they had decided not to send, since such reinforcement would have assured success and
The aftermath of the failure to take Almudevar made deep illroads into our morale and
boosted the anarchists' prestige, when they really wanted to see them discredited,
into the very life of our Column. We found ourselves consigned 10 idleness, isolation,

sacrifices. Tho 'c comrades who Si i 11 I1l1d Itll gl' Il'Sl' 1Vl'S or 'nl husiasm and the younger ones because he was not formally recognised by the Catalan government and military command.
chafed at the prosp 'cl of' prol 111(; 1l'd 1I111 l' II VII 11 10 111' lit ' /i·ont. Cieri, the Perissino brothers, The dilemma was thi s: either Rosselli stayed with the Column and thus gave up his politi-
Tommaso Serra , Villuicc RlIllilli , (:1 1' 1 I ':VI III I,(, 1t 1111 IIld lots of others burned with a sacred cal activity, or he pas ed the command over to Bifolchi.
thirst for acti n and, n on; 11t0 1\1I11 111111 \· IIIl', l lll N ·d [11(; higher ups. Delegated by the asscmbl y for this purpose along with other comrades, I tackled Rosselli
I remember onc vcry h 'H I 'd III '(' I i"1\ Itl'ltl III 1"\ Cnstillo Malatesta in the presence of who was then convalescing in the Swiss ambulance on the front from phlebitis that was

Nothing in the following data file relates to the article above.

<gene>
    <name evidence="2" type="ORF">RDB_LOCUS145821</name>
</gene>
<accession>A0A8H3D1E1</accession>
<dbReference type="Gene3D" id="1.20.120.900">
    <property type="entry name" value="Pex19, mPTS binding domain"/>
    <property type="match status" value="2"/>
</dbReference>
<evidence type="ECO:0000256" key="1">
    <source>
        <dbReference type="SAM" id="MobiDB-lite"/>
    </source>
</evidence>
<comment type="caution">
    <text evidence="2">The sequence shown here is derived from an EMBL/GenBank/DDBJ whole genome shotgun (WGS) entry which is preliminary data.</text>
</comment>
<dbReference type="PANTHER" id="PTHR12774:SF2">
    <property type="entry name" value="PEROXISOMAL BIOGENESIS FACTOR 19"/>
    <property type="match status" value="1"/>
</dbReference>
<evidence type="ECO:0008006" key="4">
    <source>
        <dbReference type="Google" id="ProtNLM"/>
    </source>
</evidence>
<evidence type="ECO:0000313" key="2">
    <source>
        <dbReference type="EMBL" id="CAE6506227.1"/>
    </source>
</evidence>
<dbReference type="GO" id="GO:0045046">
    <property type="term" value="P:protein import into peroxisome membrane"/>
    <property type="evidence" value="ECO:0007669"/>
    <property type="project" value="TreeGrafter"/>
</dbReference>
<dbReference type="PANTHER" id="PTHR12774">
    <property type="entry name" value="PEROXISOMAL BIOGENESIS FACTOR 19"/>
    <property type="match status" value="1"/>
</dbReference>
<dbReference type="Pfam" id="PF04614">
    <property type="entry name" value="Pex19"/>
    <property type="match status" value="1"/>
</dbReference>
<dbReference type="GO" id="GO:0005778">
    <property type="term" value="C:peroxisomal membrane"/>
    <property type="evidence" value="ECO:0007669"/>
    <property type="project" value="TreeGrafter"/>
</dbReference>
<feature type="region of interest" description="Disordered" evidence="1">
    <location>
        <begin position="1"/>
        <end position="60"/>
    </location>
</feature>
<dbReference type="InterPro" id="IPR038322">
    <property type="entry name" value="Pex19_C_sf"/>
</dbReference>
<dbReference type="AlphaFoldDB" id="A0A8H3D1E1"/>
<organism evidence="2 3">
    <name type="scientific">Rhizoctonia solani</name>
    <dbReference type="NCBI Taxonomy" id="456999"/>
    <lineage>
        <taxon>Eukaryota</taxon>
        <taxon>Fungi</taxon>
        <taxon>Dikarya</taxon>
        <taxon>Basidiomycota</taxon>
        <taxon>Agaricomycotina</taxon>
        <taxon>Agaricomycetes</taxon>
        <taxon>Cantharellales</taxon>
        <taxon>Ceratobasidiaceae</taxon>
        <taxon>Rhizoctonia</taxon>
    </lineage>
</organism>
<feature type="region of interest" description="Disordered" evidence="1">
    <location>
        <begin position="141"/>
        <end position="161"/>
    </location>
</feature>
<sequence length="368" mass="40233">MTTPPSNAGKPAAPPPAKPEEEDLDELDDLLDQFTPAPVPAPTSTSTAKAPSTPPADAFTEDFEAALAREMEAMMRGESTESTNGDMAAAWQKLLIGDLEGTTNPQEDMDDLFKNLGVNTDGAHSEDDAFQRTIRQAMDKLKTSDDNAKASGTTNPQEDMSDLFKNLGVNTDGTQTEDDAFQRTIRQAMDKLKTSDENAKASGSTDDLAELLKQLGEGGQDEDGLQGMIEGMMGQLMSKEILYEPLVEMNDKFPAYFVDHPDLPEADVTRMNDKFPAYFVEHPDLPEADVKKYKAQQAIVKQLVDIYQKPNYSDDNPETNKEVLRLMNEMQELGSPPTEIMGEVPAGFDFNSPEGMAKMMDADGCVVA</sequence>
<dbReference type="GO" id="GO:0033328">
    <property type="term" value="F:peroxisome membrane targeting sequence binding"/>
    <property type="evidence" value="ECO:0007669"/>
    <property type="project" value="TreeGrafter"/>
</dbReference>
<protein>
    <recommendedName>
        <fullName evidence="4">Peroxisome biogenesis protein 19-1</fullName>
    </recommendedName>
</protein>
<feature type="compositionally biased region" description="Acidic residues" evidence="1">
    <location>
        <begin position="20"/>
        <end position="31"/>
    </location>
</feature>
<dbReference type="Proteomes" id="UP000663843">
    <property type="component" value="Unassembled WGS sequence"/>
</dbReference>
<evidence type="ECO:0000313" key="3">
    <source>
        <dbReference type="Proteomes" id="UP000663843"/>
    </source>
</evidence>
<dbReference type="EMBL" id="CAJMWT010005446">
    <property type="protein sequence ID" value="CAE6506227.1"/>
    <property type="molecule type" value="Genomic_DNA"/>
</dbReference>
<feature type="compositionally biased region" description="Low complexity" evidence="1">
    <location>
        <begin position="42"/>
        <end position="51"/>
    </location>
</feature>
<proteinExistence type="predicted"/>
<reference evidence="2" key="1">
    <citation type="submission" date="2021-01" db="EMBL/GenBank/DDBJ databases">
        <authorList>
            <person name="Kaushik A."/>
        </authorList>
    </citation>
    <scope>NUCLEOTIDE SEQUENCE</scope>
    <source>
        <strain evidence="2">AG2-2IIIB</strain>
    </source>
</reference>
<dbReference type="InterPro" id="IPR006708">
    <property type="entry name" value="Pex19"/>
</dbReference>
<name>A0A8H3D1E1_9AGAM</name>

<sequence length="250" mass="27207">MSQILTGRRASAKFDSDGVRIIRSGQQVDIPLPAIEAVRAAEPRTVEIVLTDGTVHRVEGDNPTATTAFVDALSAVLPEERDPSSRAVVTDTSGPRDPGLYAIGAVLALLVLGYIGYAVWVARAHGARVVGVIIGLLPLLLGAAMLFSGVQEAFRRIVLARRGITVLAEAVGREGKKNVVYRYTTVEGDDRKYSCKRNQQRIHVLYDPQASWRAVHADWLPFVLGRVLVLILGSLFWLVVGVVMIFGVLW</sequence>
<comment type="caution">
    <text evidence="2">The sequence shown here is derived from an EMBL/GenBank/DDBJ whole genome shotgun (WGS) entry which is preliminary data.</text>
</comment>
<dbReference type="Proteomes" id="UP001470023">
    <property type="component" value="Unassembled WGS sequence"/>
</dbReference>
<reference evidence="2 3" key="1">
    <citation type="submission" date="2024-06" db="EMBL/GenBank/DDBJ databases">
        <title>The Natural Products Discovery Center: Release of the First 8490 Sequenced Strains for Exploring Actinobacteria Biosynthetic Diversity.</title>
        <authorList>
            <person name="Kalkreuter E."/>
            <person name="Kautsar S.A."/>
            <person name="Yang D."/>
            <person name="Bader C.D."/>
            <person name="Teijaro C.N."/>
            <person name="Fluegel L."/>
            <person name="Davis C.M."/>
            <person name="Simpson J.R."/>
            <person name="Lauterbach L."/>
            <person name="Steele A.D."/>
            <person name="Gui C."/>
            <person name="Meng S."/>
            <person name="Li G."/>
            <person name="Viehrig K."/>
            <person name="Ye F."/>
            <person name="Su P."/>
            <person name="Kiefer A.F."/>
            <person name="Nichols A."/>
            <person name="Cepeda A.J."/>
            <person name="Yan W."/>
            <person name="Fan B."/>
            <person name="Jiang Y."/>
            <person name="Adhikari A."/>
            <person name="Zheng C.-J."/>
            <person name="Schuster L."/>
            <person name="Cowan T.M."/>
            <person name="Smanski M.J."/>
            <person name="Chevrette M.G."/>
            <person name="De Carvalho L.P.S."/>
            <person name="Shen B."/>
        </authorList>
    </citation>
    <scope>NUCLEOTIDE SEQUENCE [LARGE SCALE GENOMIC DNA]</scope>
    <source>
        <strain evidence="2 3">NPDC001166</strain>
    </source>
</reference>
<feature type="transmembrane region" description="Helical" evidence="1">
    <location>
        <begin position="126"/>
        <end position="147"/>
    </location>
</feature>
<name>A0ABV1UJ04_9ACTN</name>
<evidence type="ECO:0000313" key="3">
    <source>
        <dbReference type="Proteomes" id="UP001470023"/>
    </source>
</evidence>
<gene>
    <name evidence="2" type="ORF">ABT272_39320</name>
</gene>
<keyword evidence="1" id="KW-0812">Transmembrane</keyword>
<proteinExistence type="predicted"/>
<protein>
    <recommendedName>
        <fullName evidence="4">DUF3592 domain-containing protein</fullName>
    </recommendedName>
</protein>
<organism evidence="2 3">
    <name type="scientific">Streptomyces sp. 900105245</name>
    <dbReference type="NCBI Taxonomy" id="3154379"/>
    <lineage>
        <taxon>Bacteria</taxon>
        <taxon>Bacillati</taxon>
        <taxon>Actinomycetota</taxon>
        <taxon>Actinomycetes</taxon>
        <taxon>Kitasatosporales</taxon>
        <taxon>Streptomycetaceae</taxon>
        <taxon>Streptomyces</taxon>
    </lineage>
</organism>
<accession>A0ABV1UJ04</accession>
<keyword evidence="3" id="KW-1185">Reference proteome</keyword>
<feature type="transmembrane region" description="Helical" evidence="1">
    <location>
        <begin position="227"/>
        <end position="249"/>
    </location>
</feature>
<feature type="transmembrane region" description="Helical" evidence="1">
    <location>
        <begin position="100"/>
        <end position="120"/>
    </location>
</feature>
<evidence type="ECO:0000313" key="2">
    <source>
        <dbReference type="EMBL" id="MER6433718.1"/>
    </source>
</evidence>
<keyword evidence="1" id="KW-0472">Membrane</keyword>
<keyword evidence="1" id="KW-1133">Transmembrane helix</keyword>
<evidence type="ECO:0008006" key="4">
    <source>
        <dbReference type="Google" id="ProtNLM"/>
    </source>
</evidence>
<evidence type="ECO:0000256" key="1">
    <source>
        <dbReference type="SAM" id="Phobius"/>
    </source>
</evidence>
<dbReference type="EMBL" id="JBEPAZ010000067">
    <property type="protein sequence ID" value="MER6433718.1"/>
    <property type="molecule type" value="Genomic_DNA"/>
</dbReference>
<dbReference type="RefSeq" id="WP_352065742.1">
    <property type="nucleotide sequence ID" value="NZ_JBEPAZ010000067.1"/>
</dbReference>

Berneri . It wcnt on 101' nearl y 2'1 hO\ll H 1\11(1 III Ill · ('()lIr'e of it a lot of things were made causing him agony and kecping him bedridden, to pass on the decision we had reached.
clear, light was 'hed on wlwr ' 11 10 1 01 11t\' 1111111\' II Y, 11 11 (( the situation was weighed up in a Rosselli readily understood the arguments we put forward and, in agreement with Battis-
dispassionate a nd practica l way. AIIIOl\l Ill ' '0 1111',1\1 'S as embled there, there were some telli who stuck with us to thc vcry end, he submitted his resignation and expressed himself
who had been in the trenches sin ' ; Augllsl, li villl' :lIlIid rn ts, hardships and lice, careless of satisfied that we were replacing him with a man of the worth and competence of Giuseppe
the sores affiicting tileir bodi e::i (oll cll 111(; produ ·[s ut'd ys(;lltcry, blood poisoning and other Bifolchi whom he honestly considered a friend.
commonplace trench ailments). 1 hey had lo ught in everyone of tile battles along that front We had to refer to the CNT-FAl Regional Committee and take steps to have Bifolchi
and had absolutely no intention or kicking thcir hec ls and rotting in the trenches. confirmed as commander of the Colunm in replacement of Rosselli. Not taking time out to
The Giustizia e LiberIa pcrsonnel had virtually all gone back to Barcelona or to France. rest, we set off for Castillo Angiolillo at three in the morning. Berneri, Bifolchi, Russo